If you are not comfortable dialing in your exposures manually you can also use your DSLR’s spot-metering function. Regular matrix or average metering will not give good results, as the darkened sky will cause your camera to ramp up the exposure leaving you with a spot of nuclear burn-out where the moon should be. Select spot-metering, and place your focus/metering point directly in the middle of the moon and take a reading. At this point you can use your exposure/focus lock button and recompose if you wish. This will ensure a shot where the moon is properly exposed and showing good detail, while the rest of the frame will fall where it may, most certainly coming out very dark if not completely black. That’s really not such a bad place for the night sky to be.

One last thought: I cheated with my example shot, as I didn’t use a tripod. It is hand-held at 1/200th of a second, which is a no-no due to the 450mm EFL. I strongly suggest however, that you do as I say, and not as I do to ensure the sharpest shots possible. This is especially true if you intend to crop the shot.

Part 2: Star trails

Exposure: 1424.6 seconds, Aperture f/2.8, Focal Length: 11 mm

You are probably aware that Earth spins on its axis. This means that if we put a camera in a fixed location relative to the Earth things not on the earth, such as stars, will appear to be moving. When it comes to star-trail photography, this apparent movement can make for quite a dramatic photograph. For this type of shot you absolutely must use a tripod, as you will be making exposures of up to 30 minutes. You should also use an infrared or cable release to ensure the sharpest shots possible. You may want to use your widest lens for this type of shot, however that is of course a judgement call. I like as much sky in frame as possible so I used my Tokina 11-16mm at its widest setting. As for framing, I find that adding something at the bottom or side of the frame relative to the earth adds a lot more interest. I used trees in the example photos, but you can use anything you like, such as a hillside, an old barn, or even a car. As for focus, you will want to set your distance meter to infinity. If you do not have a distance meter on your lens, you can use a flashlight and light up some trees in the distance and use your AF to focus on them, and that should leave the stars in relatively good focus. After you have your focus dialed, change the focus to manual control so the AF doesn’t kick in the next time you hit the shutter release.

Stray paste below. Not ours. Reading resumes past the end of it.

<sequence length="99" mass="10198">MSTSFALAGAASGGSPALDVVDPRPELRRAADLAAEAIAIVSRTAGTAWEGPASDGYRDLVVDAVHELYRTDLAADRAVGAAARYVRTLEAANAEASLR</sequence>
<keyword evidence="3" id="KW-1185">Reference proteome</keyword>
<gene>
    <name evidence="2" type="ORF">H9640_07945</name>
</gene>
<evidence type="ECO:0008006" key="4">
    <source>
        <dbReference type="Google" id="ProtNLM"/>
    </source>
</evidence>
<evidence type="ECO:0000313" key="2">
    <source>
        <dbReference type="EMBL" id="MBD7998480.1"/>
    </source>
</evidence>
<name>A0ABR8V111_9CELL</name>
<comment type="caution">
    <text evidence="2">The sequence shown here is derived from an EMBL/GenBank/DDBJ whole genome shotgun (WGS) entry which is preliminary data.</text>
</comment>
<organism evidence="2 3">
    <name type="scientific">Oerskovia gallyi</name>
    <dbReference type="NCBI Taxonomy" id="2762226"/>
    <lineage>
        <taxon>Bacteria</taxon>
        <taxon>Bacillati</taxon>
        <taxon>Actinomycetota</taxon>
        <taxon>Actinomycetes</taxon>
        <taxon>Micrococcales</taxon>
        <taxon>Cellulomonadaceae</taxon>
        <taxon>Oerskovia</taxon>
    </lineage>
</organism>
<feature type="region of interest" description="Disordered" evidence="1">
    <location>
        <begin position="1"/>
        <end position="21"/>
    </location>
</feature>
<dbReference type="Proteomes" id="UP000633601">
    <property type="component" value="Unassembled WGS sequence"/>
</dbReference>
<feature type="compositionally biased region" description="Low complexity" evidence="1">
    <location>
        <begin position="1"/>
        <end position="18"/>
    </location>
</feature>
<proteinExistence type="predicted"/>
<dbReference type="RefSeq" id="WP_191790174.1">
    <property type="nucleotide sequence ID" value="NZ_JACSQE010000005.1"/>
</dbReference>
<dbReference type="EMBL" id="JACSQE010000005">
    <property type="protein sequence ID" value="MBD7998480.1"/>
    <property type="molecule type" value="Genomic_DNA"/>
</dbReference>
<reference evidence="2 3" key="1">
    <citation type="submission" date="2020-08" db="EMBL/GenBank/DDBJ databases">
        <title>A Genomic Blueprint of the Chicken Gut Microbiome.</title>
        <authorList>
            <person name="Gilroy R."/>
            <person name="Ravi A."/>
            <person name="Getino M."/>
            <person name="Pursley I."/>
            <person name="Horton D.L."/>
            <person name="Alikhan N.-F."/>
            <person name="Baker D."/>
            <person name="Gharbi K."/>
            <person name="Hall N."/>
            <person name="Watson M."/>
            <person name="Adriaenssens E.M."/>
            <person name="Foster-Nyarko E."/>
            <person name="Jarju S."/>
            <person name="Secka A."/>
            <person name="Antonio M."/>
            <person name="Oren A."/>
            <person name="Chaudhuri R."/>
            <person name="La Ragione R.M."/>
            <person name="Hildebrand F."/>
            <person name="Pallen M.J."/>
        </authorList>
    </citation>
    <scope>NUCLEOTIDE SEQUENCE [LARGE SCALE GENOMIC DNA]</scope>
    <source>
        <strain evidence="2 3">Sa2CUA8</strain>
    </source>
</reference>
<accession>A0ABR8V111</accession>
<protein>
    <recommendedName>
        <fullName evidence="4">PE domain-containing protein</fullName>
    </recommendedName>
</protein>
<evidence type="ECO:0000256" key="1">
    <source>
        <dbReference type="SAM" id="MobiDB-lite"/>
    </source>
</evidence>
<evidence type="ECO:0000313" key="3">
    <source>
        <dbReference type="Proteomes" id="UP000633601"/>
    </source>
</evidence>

As for exposure settings, it is largely personal taste. You need at least 30 seconds to detect any movement in the stars. The longer your exposure, the longer the trails will be. I generally like to expose for 25 to 30 minutes. To get an exposure longer than 30 seconds you will likely have to use ‘Bulb’ mode. On Nikon cameras this requires the ML-L3 wireless remote control, a very useful piece of gear for about $15. For other camera makes, you will have to consult your manual for specifics of enabling bulb mode. As for aperture, that depends on the brightness of the sky. If there is no moonlight present you may want to dial your aperture wide open. If there is a very bright moon you will probably want to stop down a bit or your shot will come out of camera ridiculously bright. Turn your auto-ISO off, and set your ISO to your camera’s lowest possible setting to avoid noise.

Exposure: 1800s (30 minutes), Aperture: f/2.8, Focal Length: 11 mm

You may notice that these example shots have a center point in the sky that the rest of the stars seem to swirl around. That star is Polaris, the star closest to the north magnetic pole. It sits exactly above the axis on which the earth spins, which makes it appear static. If you can locate Polaris then you can use it to effect in your composition. Quite honestly, I have no idea which star has the same effect for our friends in the southern hemisphere. You’ll have to do some research I guess. Also, if you orient your frame 90 degrees or so away from Polaris you can get some neat effects and different lines. This is where experimentation and artistic license come to play. Try all sorts of different things and see what you can get.

Note: rather than doing straight long exposures there is also a method of taking many shorter exposures and stacking them with software. This requires a special cable release and specialized software which I don’t have, so I can’t speak intelligently about it. has an article on the subject you can explore if you like…